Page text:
Low Carb Diets
What is a low carb diet?
A low carbohydrate diet is one in which carbohydrates are limited to less than 120 - 130g per day and more high fat foods are consumed. Low carbohydrate diets like the ketogenic diet (where less than 50g carbohydrates are consumed per day) have become more popular in the last 5-10 years but have been used to treat certain medical conditions for centuries. The keto diet is often used to help manage Type 2 Diabetes and is an effective treatment for children with epilepsy where medication is ineffective. More recently, it has gained much popularity as a weight-loss strategy.
How do low carbohydrate diets work?
In essence, low carbohydrate diets aim to change the kind of fuel that the body uses for energy.
The main source of energy for all the cells in the body is glucose (sugar), derived from carbohydrate containing food such as grains, legumes, vegetables and fruit.
On low carb diets, the cells rely on ketone bodies for energy. This is the fuel that is produced from broken down fats in the liver in a process known as ketosis.
One can reach ketosis (“burning fat”) and get the liver to produce ketone bodies in about 2-4 days if consuming less than 50g of carbohydrate per day (a medium banana has about 27g). After about 4 days of a very low carbohydrate intake and once all the glucose stores have been used, the body will start to break down fat for energy. This process can take a bit longer depending on various factors such as age, activity level and amount of carbohydrate, protein and fat intake.
Ketone bodies can replace glucose as an energy source even for the brain.
How does it lead to weight loss and the research so far?
There are several mechanisms in which weight loss can occur when following a low carbohydrate diet, here are 3:
Following a low carb diet has been linked to decreased levels of the body’s hunger hormone, Ghrelin. This causes less calories to be eaten in the day, leading to weight loss. In a systematic review of 26 short-term intervention trials, appetite was evaluated in individuals who where overweight or obese and followed a ketogenic diet (low carbohydrate diet) or a very low energy diet. Participants reported being less hungry and having less desire to eat at the end of the diet compared to before the diet began. The authors theorised that this was due to the changes in hunger hormones, increase in ketone bodies and increased consumption of fat and protein.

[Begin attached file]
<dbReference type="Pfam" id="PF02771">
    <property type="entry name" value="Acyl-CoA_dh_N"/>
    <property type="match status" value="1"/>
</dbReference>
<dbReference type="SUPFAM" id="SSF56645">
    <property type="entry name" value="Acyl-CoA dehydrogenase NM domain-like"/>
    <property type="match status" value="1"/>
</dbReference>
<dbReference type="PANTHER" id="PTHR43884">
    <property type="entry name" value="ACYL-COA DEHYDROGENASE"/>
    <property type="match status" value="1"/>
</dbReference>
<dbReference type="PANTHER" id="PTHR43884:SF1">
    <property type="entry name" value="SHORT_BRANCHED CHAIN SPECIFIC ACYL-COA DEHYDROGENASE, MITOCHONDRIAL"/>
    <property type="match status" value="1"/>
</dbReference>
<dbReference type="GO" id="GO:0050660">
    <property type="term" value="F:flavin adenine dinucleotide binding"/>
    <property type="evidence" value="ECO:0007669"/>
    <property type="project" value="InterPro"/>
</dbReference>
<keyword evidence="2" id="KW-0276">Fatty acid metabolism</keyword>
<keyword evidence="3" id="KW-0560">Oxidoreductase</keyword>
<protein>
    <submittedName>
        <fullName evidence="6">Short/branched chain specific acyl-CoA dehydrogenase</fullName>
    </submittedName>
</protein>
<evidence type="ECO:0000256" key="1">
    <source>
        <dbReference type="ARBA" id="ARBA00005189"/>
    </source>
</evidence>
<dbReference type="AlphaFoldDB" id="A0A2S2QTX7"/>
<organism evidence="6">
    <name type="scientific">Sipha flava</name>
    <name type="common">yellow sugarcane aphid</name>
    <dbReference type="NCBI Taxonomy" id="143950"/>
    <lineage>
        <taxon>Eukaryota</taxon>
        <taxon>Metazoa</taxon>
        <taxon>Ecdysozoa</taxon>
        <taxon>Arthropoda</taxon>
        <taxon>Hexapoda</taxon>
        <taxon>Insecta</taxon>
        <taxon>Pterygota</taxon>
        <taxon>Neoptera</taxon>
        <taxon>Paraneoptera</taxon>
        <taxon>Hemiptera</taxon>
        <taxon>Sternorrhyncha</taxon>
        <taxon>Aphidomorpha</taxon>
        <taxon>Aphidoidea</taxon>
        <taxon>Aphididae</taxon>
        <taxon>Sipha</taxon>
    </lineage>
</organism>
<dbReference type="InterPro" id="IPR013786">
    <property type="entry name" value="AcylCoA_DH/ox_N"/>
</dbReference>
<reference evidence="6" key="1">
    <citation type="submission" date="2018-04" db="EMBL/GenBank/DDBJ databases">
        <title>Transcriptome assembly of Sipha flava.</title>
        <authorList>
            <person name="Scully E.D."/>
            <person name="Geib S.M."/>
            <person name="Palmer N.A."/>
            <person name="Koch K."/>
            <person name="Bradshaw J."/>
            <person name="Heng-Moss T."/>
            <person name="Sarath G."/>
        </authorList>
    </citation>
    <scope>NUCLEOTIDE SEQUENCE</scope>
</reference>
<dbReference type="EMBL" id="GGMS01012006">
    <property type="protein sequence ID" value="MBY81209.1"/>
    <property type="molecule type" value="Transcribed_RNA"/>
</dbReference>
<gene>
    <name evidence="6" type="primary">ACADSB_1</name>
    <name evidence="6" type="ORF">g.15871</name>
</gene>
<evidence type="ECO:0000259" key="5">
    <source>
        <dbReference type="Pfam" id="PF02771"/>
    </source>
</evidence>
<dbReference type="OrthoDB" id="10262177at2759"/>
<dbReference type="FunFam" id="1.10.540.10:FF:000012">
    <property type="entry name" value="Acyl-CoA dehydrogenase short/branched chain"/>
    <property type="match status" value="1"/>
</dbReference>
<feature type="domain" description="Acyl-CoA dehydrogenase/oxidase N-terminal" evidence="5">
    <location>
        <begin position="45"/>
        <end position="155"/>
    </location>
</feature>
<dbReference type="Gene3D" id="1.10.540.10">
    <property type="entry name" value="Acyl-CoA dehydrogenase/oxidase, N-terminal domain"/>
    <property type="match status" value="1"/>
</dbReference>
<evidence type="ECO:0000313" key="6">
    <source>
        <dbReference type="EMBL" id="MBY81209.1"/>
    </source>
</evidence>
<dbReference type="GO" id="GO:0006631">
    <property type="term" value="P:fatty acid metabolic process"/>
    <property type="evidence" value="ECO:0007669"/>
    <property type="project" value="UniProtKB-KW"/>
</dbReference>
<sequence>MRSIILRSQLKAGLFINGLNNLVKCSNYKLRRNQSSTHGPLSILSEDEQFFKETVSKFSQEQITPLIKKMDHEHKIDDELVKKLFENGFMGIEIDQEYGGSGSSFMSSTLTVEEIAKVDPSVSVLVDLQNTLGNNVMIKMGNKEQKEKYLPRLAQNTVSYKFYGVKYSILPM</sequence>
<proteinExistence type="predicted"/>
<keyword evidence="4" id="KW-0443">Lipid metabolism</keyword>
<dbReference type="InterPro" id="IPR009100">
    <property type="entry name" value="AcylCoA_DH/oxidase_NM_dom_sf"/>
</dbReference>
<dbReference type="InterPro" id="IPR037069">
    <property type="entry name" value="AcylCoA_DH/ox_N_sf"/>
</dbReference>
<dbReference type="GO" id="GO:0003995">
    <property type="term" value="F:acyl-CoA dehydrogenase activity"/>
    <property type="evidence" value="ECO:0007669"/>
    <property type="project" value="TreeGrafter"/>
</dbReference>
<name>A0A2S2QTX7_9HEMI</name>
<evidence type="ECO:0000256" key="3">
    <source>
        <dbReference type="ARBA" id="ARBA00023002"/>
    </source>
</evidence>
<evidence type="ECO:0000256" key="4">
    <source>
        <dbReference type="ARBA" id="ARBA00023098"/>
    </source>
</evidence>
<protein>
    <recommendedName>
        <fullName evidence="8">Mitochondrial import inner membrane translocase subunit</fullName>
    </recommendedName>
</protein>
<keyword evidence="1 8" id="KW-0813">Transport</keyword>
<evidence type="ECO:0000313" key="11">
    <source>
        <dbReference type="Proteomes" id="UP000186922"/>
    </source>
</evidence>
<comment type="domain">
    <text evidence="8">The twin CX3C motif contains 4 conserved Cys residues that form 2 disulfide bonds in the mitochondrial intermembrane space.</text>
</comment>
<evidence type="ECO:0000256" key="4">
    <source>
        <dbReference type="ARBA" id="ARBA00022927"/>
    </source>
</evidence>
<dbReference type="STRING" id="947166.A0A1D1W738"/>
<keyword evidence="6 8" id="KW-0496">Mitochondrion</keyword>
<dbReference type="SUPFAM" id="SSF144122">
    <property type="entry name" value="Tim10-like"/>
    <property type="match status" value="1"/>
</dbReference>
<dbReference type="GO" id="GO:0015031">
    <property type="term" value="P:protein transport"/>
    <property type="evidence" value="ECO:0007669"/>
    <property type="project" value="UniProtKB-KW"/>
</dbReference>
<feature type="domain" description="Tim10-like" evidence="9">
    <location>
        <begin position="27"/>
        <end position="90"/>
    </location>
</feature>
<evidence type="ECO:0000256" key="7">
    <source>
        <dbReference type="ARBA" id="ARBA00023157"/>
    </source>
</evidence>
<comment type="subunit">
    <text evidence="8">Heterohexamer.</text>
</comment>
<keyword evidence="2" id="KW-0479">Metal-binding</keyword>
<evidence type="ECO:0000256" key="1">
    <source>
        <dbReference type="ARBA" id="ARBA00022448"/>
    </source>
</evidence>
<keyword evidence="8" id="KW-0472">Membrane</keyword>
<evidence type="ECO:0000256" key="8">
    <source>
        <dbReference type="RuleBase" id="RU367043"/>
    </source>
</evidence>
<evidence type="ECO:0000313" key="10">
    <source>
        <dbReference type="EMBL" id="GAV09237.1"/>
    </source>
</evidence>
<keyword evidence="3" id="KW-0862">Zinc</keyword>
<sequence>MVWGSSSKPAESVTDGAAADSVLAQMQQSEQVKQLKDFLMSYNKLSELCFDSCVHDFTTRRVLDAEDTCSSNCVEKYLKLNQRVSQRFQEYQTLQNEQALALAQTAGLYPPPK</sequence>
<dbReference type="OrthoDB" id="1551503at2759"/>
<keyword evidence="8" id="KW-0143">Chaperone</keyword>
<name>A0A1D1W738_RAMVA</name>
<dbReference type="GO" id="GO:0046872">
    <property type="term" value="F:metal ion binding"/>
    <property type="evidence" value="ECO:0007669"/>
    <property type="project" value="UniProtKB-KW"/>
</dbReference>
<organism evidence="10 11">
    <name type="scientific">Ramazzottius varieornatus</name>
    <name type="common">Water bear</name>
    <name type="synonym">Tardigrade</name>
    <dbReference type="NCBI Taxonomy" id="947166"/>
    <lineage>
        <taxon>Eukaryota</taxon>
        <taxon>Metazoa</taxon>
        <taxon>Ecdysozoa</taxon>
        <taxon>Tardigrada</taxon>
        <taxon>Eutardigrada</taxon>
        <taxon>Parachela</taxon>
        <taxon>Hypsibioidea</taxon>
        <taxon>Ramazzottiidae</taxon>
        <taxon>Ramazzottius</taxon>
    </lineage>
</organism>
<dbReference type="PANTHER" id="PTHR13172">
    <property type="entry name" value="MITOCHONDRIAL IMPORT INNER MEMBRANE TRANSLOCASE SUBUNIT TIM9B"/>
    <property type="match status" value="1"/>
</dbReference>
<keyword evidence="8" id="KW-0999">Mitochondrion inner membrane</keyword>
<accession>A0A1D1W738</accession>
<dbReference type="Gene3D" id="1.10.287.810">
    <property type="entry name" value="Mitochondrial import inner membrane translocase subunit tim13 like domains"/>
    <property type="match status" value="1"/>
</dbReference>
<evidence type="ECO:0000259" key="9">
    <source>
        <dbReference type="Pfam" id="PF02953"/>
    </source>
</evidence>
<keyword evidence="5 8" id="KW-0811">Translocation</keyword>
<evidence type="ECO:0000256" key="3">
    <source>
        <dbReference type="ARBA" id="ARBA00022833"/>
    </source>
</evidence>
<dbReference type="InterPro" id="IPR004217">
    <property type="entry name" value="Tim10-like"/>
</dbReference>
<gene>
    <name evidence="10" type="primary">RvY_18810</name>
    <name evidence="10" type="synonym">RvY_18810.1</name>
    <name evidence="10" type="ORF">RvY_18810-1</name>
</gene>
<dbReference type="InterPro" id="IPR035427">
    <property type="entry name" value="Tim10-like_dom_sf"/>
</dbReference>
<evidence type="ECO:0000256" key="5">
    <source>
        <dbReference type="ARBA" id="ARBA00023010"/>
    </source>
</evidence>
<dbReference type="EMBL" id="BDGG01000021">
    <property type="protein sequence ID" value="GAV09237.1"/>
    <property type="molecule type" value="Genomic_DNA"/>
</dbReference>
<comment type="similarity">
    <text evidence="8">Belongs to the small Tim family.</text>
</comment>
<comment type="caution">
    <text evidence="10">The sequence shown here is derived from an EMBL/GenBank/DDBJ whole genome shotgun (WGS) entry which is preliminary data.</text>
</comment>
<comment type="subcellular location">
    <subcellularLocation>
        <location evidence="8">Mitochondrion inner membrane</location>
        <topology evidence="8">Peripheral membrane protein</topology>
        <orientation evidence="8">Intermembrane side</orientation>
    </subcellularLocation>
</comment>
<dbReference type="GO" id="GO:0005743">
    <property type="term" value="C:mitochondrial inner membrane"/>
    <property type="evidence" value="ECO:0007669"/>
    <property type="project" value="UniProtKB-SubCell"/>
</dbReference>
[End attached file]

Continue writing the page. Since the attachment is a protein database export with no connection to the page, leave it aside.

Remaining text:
Loss of water weight
Carbohydrates that are stored in the body hold water. When you reduce your carbohydrate intake, carbohydrates are released along with water leading to a loss of water weight.
There is a reduced calorie intake as a result of changes in the satiety (fullness) signals that are associated with low carbohydrate, high fat diets. There is also increased energy expenditure because of the metabolic effects of converting fat and protein to glucose. The body expends more energy when it needs to convert fat and protein to glucose. The evidence provided by a review of published meta-analyses and systematic review of trials of diets for diabetes remission, found that there is uncertainty about the effects of low carbohydrate diets on weight management and type 2 diabetes remission. While very low energy diets and formula meal replacement were found to be the most effective approaches for weight loss in people with type 2 diabetes, one non randomised control trial reported a 20% remission rate.
What is included on a low carbohydrate diet?
When following a low carb diet, fat is usually included at every meal. Unsaturated, healthy fats like avocado, nuts, seeds, olive oil and tofu are incorporated as well as saturated fats such as coconut oil, butter and cocoa butter.
Protein is encouraged at about 75g per day for someone on a 2000 calorie per day meal plan and sources of lean protein as well as those high in saturated fat like pork, bacon and beef are encouraged.
Certain fruits and vegetables are included such as berries in small portions, all the green leafy vegetables as well as other low carbohydrate vegetables like mushrooms, bell peppers, cauliflower, broccoli, brussels sprouts, cucumber, onion and celery.
Remember to consult with your dietitian when following a low carb diet so that the meal plan can be tailored to your specific needs and your progress can be carefully monitored. Feel free to contact our team of experts for hands-on assistance and advice in this regard.